Dr. Anthony Fauci M.D. ’66: To Prepare for Future Pandemics, Don’t Skimp on Basic Science Research

Dr. Anthony Fauci giving a presentation at Weill Cornell Medicine

Barely noticed scientific advances in the decades before the COVID-19 pandemic proved crucial to rapidly producing vaccines that—despite disappointing national uptake—are estimated to have prevented an additional 3.25 million American deaths from the virus, Dr. Anthony Fauci M.D. ’66 said.

Deftly blending hope and skepticism from serving on the front lines of the pandemic, Dr. Fauci shared 10 lessons from the global health crisis with Weill Cornell Medicine students and faculty on March 29 in a packed Uris Auditorium. His grand rounds presentation was part of the 2023 Ralph L. Nachman, MD Visiting Professorship, sponsored by the Weill Department of Medicine.

High among those insights, he contended, is the importance of ongoing basic, preclinical and clinical research to effectively prepare for and respond to future pandemics. Advances in mRNA technology involved in the most effective COVID-19 vaccines—which were ready for widespread use within 11 months of the pandemic’s start—had quietly been underway long before March 2020.

“It’s mind-boggling to be able to do it that quickly,” said Dr. Fauci, the former director of the National Institute of Allergy and Infectious Diseases (NIAID), who served as chief medical advisor to President Joe Biden from 2021-22. He compared the speed and efficiency of COVID vaccine development to the 47 years needed to develop a polio vaccine and 10 years needed for a measles vaccine. “It was all due to things scientists were doing in their lab 15 or 20 years ago without having an obvious pandemic in mind,” he said.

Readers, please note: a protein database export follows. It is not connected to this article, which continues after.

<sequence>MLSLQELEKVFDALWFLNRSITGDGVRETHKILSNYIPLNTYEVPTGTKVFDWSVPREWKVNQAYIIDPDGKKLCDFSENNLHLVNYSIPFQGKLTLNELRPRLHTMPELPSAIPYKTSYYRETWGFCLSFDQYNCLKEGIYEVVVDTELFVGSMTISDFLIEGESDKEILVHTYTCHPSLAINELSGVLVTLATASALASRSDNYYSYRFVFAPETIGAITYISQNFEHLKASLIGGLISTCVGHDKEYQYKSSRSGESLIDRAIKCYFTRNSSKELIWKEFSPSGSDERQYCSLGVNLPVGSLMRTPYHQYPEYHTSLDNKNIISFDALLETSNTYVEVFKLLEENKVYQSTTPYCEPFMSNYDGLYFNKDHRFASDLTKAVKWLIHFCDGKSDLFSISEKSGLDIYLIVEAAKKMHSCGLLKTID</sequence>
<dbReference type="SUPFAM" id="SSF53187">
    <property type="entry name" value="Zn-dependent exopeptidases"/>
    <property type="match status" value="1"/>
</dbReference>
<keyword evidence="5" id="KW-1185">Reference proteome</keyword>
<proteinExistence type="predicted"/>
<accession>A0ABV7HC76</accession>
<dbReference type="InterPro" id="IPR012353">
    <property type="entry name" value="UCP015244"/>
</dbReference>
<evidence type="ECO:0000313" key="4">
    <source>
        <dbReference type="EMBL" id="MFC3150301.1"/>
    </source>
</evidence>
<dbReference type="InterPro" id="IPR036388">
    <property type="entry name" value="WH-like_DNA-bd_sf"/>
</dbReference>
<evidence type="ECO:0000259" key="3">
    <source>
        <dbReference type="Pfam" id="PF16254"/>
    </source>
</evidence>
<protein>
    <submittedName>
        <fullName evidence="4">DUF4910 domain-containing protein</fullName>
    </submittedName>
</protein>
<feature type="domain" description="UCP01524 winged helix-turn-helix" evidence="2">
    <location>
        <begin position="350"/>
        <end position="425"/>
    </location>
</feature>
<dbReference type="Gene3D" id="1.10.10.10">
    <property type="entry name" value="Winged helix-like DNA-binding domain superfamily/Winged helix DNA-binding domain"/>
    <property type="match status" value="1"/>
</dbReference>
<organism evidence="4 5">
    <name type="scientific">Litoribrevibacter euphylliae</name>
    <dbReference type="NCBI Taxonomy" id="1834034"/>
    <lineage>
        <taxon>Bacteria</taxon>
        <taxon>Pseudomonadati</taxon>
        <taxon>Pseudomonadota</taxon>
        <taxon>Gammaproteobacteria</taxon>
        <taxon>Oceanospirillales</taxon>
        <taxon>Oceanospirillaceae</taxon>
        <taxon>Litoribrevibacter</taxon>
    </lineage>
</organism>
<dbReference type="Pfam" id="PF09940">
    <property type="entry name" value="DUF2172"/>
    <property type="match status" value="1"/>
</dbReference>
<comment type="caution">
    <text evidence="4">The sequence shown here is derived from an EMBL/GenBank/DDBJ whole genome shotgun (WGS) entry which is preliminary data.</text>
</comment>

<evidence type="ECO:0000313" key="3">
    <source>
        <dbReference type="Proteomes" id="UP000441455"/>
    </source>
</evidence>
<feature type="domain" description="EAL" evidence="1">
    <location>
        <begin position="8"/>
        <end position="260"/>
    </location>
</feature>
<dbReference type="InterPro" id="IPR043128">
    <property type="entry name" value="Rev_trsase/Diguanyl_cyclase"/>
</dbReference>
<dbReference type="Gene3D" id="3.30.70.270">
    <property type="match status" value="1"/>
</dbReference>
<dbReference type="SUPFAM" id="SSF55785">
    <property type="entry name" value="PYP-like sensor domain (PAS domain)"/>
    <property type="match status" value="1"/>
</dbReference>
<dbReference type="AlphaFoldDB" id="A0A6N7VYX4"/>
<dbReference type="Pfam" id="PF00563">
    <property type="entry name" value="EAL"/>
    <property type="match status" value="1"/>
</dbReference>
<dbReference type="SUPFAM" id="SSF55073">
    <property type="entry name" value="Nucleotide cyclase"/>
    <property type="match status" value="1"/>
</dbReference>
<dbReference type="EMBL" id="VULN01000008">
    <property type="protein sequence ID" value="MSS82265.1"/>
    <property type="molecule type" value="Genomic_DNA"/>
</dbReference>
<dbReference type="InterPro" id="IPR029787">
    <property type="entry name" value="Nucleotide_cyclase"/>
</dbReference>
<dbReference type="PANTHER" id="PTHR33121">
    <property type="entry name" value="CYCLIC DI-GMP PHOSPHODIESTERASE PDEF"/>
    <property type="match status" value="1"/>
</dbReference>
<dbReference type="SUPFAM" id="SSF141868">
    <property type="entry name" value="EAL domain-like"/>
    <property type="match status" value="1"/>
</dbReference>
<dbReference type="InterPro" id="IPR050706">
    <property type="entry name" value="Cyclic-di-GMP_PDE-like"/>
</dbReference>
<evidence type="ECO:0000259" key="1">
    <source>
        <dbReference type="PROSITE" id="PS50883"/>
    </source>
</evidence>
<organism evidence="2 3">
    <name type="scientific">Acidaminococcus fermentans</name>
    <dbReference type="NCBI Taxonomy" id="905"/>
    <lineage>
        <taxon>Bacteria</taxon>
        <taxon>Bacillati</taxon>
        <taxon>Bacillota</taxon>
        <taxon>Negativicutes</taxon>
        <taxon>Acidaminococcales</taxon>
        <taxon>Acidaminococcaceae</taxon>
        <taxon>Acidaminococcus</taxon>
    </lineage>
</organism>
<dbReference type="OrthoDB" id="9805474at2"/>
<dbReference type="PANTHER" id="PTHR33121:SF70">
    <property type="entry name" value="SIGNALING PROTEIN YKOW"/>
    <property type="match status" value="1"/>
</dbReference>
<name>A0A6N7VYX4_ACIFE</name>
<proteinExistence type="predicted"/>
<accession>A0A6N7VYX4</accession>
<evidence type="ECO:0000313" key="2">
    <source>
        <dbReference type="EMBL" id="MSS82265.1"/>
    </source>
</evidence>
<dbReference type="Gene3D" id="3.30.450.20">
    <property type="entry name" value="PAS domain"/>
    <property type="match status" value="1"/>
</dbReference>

But unfortunately, the tens of billions of dollars needed to fund future pandemic preparedness measures likely won’t materialize as COVID-19 hospitalizations and deaths steadily drop. “If ever there was an experience that should give us a durable corporate memory, it’s this,” he said. “But I really think our history tells us that, once a challenge is off the radar screen, corporate memory is fleeting.”     

Dr. Fauci also urged more attention to the connection between human and animal health and our shared environment. Shutting down or strictly regulating wildlife markets and trade is a key tactic to lower the risk of cross-species infections that could fuel future outbreaks, he said.

“About 75 percent or more of new and emerging infections are zoonotic, meaning they jump from an animal species to a human,” he said. “Obviously, we still need to keep an open mind as to how [SARS-CoV-2] evolved, but rather strong evidence suggests—if not definitively proves—the origin was from a wet market in Wuhan, and recent data about the mix of DNA from animals with the RNA of the virus makes that more compelling.”

Calling prolific misinformation “the enemy of pandemic control,” Dr. Fauci noted that anti-vaccine activists and science deniers can’t be legally suppressed. But “the minority of people spreading false information seem to do it with a degree of energy” that can sometimes override truth, he said. “The only way I think you can counter misinformation is to flood the system with correct information.”

“You can address a perpetual challenge by being perpetually prepared,” Dr. Fauci concluded to a standing ovation. “To me, that’s the overarching message of SARS-CoV-2.”

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